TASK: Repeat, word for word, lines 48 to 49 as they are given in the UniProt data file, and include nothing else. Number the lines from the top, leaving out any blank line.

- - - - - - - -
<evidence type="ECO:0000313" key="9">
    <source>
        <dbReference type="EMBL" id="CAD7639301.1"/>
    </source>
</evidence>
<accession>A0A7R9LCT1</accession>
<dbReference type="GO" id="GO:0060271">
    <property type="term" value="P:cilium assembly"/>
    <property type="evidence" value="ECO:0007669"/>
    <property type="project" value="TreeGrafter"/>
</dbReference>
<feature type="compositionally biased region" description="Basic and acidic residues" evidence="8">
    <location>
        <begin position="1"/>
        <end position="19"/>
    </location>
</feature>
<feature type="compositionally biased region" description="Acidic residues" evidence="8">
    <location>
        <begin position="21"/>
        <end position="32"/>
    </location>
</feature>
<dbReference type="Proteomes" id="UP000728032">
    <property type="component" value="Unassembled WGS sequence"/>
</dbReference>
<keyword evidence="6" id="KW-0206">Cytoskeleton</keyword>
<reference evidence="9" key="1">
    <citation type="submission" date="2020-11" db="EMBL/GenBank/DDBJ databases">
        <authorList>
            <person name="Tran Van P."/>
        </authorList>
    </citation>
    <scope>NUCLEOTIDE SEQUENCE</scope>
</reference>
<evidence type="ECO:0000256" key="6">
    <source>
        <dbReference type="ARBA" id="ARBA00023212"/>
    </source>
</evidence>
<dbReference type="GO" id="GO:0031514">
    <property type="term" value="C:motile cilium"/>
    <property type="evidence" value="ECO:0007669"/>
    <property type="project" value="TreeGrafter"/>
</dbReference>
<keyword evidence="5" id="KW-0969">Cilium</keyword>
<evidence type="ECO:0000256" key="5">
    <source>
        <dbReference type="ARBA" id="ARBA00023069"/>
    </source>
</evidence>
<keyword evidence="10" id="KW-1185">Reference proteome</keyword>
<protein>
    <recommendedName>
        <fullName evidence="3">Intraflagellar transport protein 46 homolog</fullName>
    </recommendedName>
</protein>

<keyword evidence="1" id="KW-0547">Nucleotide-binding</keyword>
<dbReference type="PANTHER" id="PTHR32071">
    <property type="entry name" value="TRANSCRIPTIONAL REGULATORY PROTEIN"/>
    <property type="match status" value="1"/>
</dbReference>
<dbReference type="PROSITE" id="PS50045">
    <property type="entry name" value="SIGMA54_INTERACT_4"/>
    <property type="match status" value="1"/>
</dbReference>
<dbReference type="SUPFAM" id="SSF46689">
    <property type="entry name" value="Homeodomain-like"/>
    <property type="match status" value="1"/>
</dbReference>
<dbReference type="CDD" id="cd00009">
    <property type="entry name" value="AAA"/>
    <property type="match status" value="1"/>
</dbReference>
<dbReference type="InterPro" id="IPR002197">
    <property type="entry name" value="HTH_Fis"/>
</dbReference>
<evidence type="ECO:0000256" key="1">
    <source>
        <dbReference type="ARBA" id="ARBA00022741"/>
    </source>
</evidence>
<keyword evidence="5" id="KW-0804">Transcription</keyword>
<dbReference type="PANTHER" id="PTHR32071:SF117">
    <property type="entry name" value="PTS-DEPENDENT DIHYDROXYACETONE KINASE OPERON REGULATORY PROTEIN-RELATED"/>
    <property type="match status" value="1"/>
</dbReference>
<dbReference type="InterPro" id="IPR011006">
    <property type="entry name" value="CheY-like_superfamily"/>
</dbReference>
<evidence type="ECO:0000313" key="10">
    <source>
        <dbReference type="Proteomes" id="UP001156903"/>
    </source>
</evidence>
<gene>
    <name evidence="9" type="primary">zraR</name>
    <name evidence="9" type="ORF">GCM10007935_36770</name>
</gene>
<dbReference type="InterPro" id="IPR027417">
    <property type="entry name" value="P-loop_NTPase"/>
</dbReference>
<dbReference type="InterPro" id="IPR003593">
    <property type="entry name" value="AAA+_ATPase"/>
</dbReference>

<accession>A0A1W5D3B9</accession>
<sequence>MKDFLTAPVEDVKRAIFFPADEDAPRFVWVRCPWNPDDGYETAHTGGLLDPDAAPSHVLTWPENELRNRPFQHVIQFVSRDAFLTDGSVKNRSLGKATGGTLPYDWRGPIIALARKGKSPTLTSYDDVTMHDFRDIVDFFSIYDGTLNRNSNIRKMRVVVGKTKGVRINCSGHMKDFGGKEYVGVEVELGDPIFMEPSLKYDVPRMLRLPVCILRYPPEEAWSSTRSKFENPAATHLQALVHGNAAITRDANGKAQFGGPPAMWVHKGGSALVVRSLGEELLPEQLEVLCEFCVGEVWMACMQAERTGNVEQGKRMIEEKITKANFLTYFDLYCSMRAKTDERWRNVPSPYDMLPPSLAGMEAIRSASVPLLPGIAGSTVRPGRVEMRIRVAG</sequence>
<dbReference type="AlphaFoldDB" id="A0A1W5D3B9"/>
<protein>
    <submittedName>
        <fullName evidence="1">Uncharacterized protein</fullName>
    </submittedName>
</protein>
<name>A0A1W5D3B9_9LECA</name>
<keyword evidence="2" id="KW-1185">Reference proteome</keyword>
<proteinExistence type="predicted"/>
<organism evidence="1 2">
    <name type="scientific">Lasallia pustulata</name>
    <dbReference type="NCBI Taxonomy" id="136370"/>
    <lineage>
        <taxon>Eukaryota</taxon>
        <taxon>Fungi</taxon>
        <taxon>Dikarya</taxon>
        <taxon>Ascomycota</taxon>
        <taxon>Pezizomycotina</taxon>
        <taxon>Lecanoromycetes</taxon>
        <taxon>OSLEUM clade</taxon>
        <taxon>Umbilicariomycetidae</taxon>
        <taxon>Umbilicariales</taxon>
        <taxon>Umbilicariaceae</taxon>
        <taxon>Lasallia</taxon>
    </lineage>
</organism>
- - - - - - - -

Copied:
    <source>
        <dbReference type="ARBA" id="ARBA00023069"/>